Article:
Saturday, 30 July 2011

That old scoping question!

We realise by now that the key to successful iMedia project development lies in the analysis performed upfront with the client – otherwise known as 'scoping' the project. There are different ways of approaching this dependent on your expertise, the market sector of the client, the business objectives and the proposed users. However you approach this important phase of your project, you can and should constantly improve it by learning from your mistakes, listening to your colleagues and checking up on the trends in your competitors.

In recognition of the difficulty of this scoping task, some companies are now offering it as a separate paid service. Now that's interesting, don't you think? They offer to go in and help the clients write a briefing document for other companies but they may well end up doing the project themselves, of course. Many iMedia companies know how difficult it is to get a client to state exactly what they want and then stick to it or pay for changes. There is constant pressure to begin a project before the true scope is known. How ingenious that some side-step this hassle by separating the process out into a piece of paid consultancy. Not bad, eh? Take a look at a few who offer this and see how they sell their service. It seems to make good sense.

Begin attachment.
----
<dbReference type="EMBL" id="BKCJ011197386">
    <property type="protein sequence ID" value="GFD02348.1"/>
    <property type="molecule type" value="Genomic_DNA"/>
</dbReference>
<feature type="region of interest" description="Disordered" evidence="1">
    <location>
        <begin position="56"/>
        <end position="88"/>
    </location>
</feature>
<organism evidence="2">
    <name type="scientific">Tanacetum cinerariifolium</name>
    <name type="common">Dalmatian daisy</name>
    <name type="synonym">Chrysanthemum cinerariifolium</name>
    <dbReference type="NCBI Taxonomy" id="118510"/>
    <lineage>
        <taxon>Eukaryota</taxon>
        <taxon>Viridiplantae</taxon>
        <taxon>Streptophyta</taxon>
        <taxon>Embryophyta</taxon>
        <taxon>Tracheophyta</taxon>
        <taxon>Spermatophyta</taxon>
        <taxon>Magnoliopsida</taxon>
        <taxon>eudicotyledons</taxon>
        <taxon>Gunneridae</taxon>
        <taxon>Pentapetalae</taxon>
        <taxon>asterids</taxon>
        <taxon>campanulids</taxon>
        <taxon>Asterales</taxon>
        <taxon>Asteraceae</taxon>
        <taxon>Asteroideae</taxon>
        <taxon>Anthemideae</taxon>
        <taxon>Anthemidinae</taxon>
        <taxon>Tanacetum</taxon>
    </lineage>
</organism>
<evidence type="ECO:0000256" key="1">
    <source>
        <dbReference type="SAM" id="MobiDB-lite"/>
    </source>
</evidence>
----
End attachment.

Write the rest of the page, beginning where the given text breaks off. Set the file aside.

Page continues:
webdev Studios use this approach quoting $80 an hour for it.

dotAgency approach this stage from a slightly different angle where the fee for scoping is a percentage of the larger project fee. They don't cut themselves out of the development part but offer a service to help with the definition of the project.

HP go for the middle ground where they will do a scoping document that the client can take on to others, but they are happy to develop the project as well taking the fee for the scoping off the full project budget (or building it in to the budget costs, as we see it).

All positive moves to demonstrate to clients the importance of this initial stage, we reckon. What do you do? Could this be an answer for you?

Just to remind you of what happens to your projects if the scoping is skimped, Tadd Barnes has some advice in, Scoping an Enterprise Website? Keys to avoiding Scope Creep.

He examines the role of revisions, testing different browser versions, adding a mobile version of a site, and integrating backend systems with the site as the worst offenders for causing scope creep Do you agree?

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